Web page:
This Righteous Gemstones review contains spoilers.
The Righteous Gemstones Episode 5
I feel like I’m beginning to repeat myself by praising The Righteous Gemstones for its character development and world-building, but “Interlude” further deepens our understanding of the Gemstone clan, particularly Eli and Baby Billy, by taking an illuminating trip to the past. That said, even if the episode title lets us know this was intended to mark the halfway point in the series first season, I do feel like the content within “Interlude” may have been better placed elsewhere. Though it feels logical to allow us to get to know Aimee-Leigh, who’s presence still looms large in the Gemstone’s world, it certainly feels like the battle with Johnny Seasons and the fallout from Jesse’s hit and run attack on Scotty has taken too much of a backseat, and perhaps this flashback episode could have come later in the season. Still, there’s the strong possibility that all of this foundation building will allow the story to feel more impactful when we return to more plot-driven material.
Casting Jennifer Nettles as Aimee-Leigh proves to be a stroke of genius by Danny McBride and company. Nettles frequently serves as a reliable TV presenter and variety-show mainstay on CMT and network TV holiday specials, so her role as a warm, singing evangelical TV host and star seems like a natural fit. Nettles brings sincerity to the part, allowing you to see that at one point the Gemstone empire was built on good intentions and genuine charisma. I also want to single out J. Gaven Wilde as young Jesse. Channeling Danny McBride is likely a more difficult task than it seems, but Wilde perfectly captures Jesse’s bluster and rigidity. Speaking of perfectly captured, the entire vision of the 80s show in “Interlude” is spot on without being too over the top, like the latest episode of Stranger Things.
The flashback episode serves two functions. One is to highlight the beginning of Eli and Baby Billy’s animosity for one another, but also their unhealthy sense of ownership over Aimee-Leigh. Both men are jealous of one another’s relationship with Aimee-Leigh and want to be her sole partner, whether out of love or a desire of financial gain. When Aimee-Leigh discovers that she’s miraculously pregnant, she’s forced to cancel an upcoming reunion tour with Baby Billy. Desperate for cash, Baby Billy pleads with his sister to carry on with a scaled back version of the tour, telling her that if she refuses to help him, he’ll have to start selling parcels of their family’s land. Eli is steadfast against his wife going on tour with Billie, who he sees as a selfish opportunist. When it’s revealed that Baby Billy has already sold many acres of their family’s property, Aimee-Leigh decides to cancel the tour once and for all, which pleases Eli and reinforces his point. The two men know that Aimee-Leigh is the true light in their lives, emphasized by a flash back to the present day with both men wistfully remembering her, but they both look odious fighting over her like she’s property.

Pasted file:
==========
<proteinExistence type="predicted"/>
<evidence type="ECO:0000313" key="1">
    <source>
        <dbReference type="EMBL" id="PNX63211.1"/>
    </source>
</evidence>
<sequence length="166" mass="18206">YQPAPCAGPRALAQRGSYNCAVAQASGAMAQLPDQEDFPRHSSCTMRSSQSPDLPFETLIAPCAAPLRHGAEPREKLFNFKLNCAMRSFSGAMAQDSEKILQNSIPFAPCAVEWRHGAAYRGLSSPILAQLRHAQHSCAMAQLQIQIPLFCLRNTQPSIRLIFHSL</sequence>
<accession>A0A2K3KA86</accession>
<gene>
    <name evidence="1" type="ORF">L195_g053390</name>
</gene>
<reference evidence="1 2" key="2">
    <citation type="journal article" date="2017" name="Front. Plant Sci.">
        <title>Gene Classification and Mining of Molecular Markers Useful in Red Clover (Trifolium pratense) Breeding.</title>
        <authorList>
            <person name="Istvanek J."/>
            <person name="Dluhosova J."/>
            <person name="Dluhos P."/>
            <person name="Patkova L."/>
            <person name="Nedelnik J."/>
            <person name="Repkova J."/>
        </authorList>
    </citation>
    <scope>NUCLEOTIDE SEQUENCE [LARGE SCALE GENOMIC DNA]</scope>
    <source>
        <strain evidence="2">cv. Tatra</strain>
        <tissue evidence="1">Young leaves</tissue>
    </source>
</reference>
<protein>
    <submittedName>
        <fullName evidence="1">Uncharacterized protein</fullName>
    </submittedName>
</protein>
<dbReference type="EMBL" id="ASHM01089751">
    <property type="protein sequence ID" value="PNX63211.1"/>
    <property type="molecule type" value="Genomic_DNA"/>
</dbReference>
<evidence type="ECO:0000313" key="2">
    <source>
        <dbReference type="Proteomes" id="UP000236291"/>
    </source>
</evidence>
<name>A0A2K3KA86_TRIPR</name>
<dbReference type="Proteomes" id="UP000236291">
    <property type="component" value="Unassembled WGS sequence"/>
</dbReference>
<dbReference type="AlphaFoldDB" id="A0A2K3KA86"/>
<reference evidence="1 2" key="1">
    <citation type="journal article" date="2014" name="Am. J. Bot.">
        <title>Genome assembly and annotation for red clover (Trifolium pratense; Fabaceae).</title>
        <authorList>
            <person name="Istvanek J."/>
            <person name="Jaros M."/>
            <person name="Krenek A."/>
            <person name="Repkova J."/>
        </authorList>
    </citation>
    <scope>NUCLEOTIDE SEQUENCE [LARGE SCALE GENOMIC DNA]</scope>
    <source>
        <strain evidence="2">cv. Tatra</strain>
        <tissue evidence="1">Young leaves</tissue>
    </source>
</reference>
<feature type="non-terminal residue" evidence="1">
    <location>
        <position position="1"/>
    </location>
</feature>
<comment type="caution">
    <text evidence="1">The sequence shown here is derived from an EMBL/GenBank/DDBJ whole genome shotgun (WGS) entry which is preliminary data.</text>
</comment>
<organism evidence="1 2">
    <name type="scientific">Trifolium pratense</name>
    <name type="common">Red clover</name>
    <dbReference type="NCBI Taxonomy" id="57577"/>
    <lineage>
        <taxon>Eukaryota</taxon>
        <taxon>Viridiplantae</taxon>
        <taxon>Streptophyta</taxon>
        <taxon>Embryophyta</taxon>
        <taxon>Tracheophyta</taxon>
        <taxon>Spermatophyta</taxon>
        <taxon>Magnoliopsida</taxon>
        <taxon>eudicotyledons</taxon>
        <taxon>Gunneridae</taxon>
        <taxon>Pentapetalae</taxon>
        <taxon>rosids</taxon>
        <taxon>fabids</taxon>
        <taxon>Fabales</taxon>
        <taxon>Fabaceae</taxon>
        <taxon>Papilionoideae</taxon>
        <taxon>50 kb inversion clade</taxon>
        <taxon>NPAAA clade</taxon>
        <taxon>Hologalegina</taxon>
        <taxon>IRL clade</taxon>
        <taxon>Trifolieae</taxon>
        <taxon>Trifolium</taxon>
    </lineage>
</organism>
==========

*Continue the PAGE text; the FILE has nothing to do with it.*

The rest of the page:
The other function of the episode is to show how Jesse’s childhood is mirroring his own experiences as a father with children. The young Jesse worries about a new baby in their family and begins acting out because he thinks he has so little of his parents’ attention as is. With Baby Billy’s prodding, he even takes steps to embarrass his father in front of company. This appears to be exactly what Jesse is experiencing with Pontius, and his lack of attentiveness could help explain his relationship with Gideon, besides the hypocrisy aspect that Gideon discussed in last week’s episode. Eli’s late-night visit to Jesse’s room also perfectly mirrors the night time check-ins that Jesse does with his kids. Its history repeating itself and the apple not falling far from the tree rolled up into one.
“Interlude” gets a majority of its laughs from young Judy, who delights in Jesse’s torment just as much as the adult version of the character. Eli’s father worries aloud about Eli spoiling the Gemstone kids and the glimpse at their pampered childhoods shows just why they’ve become such contemptable people. Also, Aimee-Leigh and Baby Billy’s novelty Christian country hit “Misbehaving” is as accurate as it is ridiculous. Finally, Baby Billy’s son Harmon is a glorious little odd ball, and I was genuinely moved by the affection that Baby Billy shows for him just as everything in his life crumbles. Something tells me that we’ll either be meeting the adult Harmon soon, or his absence will have some sort of impact on the story.
Though I’m anxious to get back to the action that propelled The Righteous Gemstones’ pilot, “Interlude” showed genuine heart and helped color in the history of these characters, explaining how we got to where we’re at today. I’m sure we’ll be seeing more flashbacks in the future, because Aimee-Leigh is just too compelling of a character to not revisit, and we have to learn more about her passing. Something tells me Eli and Baby Billy’s feud is caught up in that as well.
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Nick Harley is a tortured Cleveland sports fan, thinks Douglas Sirk would have made a killer Batman movie, Spider-Man should be a big-budget HBO series, and Wes Anderson and Paul Thomas Anderson should direct a script written by one another. For more thoughts like these, read Nick’s work here at Den of Geek or follow him on Twitter.